Functions

The sequence of amino acids determines the protein’s shape and function. Proteins play
many important roles in living cells. They can hasten chemical reactions, transport
substances, and provide structural support.

Many proteins function as enzymes, which are molecules that catalyze or speed up
chemical reactions in the body. The reactant molecules bind to the active site of the
enzymes, where they react to form products. Enzymes have shapes that are highly
specific for their functions. A slight change to their structures will inhibit them to do
their function.

Transport proteins carry small particles throughout the body. For example, the
protein haemoglobin carries oxygen in the blood from the lungs to the rest of the body.
An important part of hemoglobin is its iron group (called heme), the part to which
oxygen binds.

Structural proteins are fibrous proteins which have long, thin structures. A typical
example of a structural protein is keratin, which is a component of the protective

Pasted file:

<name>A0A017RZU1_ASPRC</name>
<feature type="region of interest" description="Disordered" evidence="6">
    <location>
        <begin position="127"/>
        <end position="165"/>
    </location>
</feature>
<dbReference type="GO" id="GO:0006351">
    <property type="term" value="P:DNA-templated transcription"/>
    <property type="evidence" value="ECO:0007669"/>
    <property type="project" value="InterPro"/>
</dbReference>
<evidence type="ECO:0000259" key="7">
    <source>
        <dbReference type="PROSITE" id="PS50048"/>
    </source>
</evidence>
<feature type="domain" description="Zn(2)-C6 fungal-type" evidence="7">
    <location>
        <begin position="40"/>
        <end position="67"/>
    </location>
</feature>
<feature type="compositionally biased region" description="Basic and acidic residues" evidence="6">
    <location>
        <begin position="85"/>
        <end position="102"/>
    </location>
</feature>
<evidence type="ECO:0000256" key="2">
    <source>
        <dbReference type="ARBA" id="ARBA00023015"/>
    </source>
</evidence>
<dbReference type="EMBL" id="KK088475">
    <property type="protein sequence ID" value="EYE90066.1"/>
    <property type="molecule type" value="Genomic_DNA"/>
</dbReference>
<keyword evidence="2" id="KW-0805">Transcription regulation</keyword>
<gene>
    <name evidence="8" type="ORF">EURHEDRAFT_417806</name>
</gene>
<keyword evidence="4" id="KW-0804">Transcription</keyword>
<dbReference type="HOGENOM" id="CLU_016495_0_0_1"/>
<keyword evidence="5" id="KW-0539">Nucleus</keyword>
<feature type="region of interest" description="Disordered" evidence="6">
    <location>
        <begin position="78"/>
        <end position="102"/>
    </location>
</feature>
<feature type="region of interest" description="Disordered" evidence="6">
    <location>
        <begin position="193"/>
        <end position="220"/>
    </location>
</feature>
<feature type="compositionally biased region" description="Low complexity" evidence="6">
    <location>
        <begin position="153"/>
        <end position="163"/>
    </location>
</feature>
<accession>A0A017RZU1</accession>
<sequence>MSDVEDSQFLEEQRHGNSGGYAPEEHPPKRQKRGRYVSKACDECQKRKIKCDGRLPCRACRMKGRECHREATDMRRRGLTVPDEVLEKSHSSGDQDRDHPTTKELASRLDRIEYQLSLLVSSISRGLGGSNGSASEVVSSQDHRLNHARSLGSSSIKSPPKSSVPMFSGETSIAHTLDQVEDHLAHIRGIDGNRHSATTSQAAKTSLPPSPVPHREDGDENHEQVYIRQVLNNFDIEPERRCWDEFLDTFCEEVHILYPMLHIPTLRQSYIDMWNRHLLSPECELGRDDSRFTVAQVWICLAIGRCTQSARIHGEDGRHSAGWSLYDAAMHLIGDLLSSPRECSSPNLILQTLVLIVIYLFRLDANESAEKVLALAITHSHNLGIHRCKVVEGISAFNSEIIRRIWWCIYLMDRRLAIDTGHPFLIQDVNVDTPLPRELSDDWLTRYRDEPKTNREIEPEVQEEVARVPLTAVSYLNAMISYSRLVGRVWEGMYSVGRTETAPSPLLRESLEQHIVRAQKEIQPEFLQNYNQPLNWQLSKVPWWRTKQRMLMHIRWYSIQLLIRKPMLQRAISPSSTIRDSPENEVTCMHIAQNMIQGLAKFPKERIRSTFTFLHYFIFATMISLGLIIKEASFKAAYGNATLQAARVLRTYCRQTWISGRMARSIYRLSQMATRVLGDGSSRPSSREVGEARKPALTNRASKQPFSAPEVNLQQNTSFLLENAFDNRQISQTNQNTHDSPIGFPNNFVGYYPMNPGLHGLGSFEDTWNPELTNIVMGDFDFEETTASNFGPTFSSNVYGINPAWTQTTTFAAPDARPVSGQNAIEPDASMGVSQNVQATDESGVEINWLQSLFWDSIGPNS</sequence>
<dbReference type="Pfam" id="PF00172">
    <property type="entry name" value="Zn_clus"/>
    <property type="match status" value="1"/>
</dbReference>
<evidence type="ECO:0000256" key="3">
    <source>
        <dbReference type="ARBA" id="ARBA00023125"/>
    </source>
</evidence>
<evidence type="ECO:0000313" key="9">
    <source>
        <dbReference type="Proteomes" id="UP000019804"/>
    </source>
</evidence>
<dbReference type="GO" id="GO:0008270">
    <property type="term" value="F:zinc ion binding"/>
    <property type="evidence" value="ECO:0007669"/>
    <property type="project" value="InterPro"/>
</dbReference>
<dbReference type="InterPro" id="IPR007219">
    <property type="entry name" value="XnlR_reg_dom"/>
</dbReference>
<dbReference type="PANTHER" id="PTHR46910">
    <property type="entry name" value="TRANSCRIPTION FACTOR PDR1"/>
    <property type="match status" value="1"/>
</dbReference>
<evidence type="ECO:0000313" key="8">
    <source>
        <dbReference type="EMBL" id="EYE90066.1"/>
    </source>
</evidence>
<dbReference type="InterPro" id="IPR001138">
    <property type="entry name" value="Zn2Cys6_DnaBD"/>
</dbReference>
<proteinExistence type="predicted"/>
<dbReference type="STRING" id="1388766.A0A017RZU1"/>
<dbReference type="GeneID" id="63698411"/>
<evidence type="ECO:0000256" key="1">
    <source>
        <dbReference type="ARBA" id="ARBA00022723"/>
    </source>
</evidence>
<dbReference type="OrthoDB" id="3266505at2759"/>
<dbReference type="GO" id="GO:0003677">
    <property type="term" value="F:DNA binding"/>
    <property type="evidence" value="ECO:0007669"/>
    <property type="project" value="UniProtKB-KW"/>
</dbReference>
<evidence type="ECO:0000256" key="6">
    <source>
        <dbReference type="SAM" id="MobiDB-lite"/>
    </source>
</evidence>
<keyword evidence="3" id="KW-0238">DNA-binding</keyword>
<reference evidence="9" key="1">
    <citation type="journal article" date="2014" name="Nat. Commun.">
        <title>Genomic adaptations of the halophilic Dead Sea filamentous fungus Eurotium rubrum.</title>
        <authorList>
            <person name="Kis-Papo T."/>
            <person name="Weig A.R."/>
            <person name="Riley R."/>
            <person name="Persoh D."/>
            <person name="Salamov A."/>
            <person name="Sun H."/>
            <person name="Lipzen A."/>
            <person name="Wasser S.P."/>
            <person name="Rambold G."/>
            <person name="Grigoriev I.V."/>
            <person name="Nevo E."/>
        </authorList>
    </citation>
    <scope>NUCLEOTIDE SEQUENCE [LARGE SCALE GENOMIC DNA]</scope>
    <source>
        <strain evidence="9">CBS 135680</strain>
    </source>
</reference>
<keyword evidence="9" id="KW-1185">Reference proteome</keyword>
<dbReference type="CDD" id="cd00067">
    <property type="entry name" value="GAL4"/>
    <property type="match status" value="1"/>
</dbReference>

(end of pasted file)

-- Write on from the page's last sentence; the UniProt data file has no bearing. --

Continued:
covering of most animals – hair, nails, skin or feathers.
Learn about it!
Carbohydrates

Carbohydrates are molecules that are composed of carbon, hydrogen, and oxygen.
They have a general formula of . They can be grouped depending on the number of their
monomer units called saccharides.

Carbohydrates can be divided into three major groups: monosaccharides, disaccharides,


and polysaccharides.

Monosaccharides are the simplest form of carbohydrates. They contain either five or
six carbon atoms. They have open-chain and cyclic forms. A typical example of
monosaccharide is glucose, , one of the products of photosynthesis in plants.

Disaccharides are two monosaccharides bonded to each other. The monosaccharides


are linked through an ether () group. A common example of a disaccharide is the
sweetener sucrose, or table sugar. Sucrose is formed by glucose and fructose.

Polysaccharides are long chains of monosaccharide units. They are also


called complex carbohydrates. Similar to disaccharides, the monosaccharides in a
polysaccharide are linked through an ether bond. An example of a polysaccharide is
starch, which is used to store energy in plants. It is comprised solely of glucose subunits.

Properties

Monosaccharides and disaccharides are small molecules with multiple polar


groups so they are water soluble. Because they exhibit hydrogen bonding in their
structures, they have high melting points.

In comparison, polysaccharides are less soluble due to their large sizes and complex